Opportunity Charter educators ratify first pact

Negotiations committee members (from left) Glenisha Gunnings, Jenni Heimueller, Vanessa DeLaCruz, Galvin Dolley, Christopher Haywood and Crystal Chandler place their votes.  (Miller Photography)

By Rob Callaghan

“Today was a truly amazing day,” said Crystal Chandler, a teaching assistant and negotiations team member. “Late evenings at the negotiation table culminating in dozens of my co-workers lining up to vote on our first contract was well worth the effort.”

Educators at the Grade 6-12 school — which serves both special needs and general education students — have been working toward this contract since they joined the UFT in May 2011. The state Public Employment Relations Board certified the teachers’ union in August 2011, and negotiations began in the fall of that year.

The school’s board of trustees is expected to ratify the contract at its June 13 board meeting.

The new collective-bargaining agreement is retroactive to Sept. 1, 2012 and runs through Aug. 31, 2014. It covers 75 teachers, teaching assistants, learning specialists, consultant teachers, behavior specialists, coaches, assistant deans, guidance counselors and social workers at the school.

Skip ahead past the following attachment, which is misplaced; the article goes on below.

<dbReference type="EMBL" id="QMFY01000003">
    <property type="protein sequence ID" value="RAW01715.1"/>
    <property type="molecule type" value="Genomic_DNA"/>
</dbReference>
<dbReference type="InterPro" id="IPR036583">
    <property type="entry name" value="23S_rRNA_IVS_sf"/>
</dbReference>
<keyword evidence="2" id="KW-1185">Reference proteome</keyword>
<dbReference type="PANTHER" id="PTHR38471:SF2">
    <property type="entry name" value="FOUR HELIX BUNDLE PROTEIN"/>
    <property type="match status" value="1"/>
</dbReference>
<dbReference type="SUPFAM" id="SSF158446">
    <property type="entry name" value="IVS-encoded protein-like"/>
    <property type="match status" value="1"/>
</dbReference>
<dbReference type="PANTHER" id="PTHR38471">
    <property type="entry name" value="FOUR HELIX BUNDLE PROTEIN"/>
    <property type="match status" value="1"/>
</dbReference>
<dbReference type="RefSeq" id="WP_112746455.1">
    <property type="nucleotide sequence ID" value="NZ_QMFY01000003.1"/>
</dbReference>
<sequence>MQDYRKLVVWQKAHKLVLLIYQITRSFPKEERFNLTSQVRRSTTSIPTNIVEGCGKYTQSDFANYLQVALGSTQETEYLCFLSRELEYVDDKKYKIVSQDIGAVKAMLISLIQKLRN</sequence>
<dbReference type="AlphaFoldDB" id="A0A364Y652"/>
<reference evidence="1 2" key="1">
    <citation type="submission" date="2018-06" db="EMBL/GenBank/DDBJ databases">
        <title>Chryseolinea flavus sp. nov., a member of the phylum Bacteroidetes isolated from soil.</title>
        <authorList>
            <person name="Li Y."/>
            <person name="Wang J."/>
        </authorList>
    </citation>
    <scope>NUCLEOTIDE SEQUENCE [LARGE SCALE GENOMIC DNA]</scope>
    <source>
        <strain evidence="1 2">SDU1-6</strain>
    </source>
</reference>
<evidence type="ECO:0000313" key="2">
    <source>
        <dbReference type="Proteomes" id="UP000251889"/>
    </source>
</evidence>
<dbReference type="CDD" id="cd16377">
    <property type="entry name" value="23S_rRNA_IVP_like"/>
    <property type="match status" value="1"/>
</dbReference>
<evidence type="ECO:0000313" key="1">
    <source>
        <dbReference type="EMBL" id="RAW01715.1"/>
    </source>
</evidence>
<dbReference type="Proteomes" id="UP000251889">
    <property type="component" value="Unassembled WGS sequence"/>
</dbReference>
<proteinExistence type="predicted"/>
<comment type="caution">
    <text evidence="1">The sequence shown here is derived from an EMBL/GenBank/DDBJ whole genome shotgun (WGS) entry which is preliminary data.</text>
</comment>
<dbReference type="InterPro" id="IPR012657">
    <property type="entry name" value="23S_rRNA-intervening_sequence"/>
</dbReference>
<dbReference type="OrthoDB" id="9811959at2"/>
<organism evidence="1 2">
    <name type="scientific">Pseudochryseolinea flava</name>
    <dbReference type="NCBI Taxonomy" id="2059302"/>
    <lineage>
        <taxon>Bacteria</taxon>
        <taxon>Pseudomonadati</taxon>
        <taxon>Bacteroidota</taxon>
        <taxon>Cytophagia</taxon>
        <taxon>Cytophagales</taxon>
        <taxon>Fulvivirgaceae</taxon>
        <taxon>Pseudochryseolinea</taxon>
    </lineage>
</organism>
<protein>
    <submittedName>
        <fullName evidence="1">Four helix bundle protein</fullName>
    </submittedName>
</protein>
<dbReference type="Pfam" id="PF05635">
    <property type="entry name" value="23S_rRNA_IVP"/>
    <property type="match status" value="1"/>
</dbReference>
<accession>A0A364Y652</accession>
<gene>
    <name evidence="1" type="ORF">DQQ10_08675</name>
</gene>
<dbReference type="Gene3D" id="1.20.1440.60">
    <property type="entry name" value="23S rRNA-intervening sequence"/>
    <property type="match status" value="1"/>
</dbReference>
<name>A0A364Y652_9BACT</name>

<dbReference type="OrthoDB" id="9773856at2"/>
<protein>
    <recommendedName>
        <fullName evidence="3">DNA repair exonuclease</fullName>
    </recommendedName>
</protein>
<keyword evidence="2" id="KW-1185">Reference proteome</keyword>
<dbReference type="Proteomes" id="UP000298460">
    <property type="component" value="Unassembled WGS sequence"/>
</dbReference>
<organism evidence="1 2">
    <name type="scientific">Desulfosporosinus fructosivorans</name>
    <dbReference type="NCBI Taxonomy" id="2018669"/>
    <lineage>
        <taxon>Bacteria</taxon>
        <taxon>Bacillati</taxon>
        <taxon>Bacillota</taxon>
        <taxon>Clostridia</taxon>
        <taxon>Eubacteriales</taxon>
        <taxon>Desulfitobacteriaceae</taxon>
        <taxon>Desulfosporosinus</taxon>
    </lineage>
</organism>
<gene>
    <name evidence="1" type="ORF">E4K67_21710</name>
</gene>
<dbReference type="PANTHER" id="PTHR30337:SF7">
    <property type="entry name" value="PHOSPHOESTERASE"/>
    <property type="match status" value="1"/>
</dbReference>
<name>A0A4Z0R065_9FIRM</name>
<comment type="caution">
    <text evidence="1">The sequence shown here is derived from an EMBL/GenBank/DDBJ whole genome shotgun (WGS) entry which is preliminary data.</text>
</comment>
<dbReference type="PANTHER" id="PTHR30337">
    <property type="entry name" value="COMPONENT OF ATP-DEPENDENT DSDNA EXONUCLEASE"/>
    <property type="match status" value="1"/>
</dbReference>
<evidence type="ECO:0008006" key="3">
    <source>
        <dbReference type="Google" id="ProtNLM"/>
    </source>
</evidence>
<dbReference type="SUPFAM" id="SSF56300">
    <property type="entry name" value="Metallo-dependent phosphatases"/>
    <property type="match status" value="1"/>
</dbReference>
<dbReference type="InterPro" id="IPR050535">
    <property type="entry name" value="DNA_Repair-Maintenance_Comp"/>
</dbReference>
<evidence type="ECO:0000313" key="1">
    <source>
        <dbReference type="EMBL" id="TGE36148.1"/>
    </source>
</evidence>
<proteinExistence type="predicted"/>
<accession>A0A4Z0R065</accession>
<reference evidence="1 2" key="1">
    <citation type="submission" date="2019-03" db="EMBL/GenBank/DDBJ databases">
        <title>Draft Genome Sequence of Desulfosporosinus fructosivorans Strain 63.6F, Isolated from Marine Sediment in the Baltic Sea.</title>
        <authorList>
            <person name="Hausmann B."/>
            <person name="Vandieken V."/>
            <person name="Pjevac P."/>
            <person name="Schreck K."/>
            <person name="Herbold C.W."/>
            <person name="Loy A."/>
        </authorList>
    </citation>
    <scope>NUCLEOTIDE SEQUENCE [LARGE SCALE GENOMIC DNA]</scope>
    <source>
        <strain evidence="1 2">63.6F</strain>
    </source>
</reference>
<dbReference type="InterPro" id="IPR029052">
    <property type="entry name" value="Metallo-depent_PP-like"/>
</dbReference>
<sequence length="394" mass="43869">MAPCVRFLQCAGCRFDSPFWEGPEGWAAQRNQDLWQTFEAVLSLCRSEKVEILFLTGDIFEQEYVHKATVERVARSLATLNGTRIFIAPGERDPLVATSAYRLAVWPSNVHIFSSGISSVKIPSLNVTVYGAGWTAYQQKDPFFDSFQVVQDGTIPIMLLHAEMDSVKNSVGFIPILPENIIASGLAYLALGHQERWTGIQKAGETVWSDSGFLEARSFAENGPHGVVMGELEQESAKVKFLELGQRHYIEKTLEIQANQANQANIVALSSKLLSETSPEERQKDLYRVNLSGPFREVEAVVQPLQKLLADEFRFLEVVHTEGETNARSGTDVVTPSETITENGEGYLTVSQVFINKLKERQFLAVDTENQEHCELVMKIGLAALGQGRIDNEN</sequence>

The agreement includes a 5 percent pay increase for returning educators in the first year and a 3 percent bump in the second year; a starting salary based on experience and education; and an improved lateness policy. In order to ensure that teachers have a voice in school operations, the contract calls for the creation of three standing teacher-led committees on leadership, professional development and interviews. The contract also creates a due process system that includes arbitration as the last step for grievances and terminations. Soon teachers, the UFT, and the board of trustees will begin to negotiate an educator evaluation system at the school.

Math teacher Galvin Dolley, who served on the negotiations committee, noted that the ratification was an important outcome of the work that educators had put into forming a union at Opportunity Charter.

“We tell our kids to stand for what they believe in and we need to lead by example,” Dolley said. “I hope this motivates even more staff to get involved in their union.”

Originally published in the June 13, 2013 New York Teacher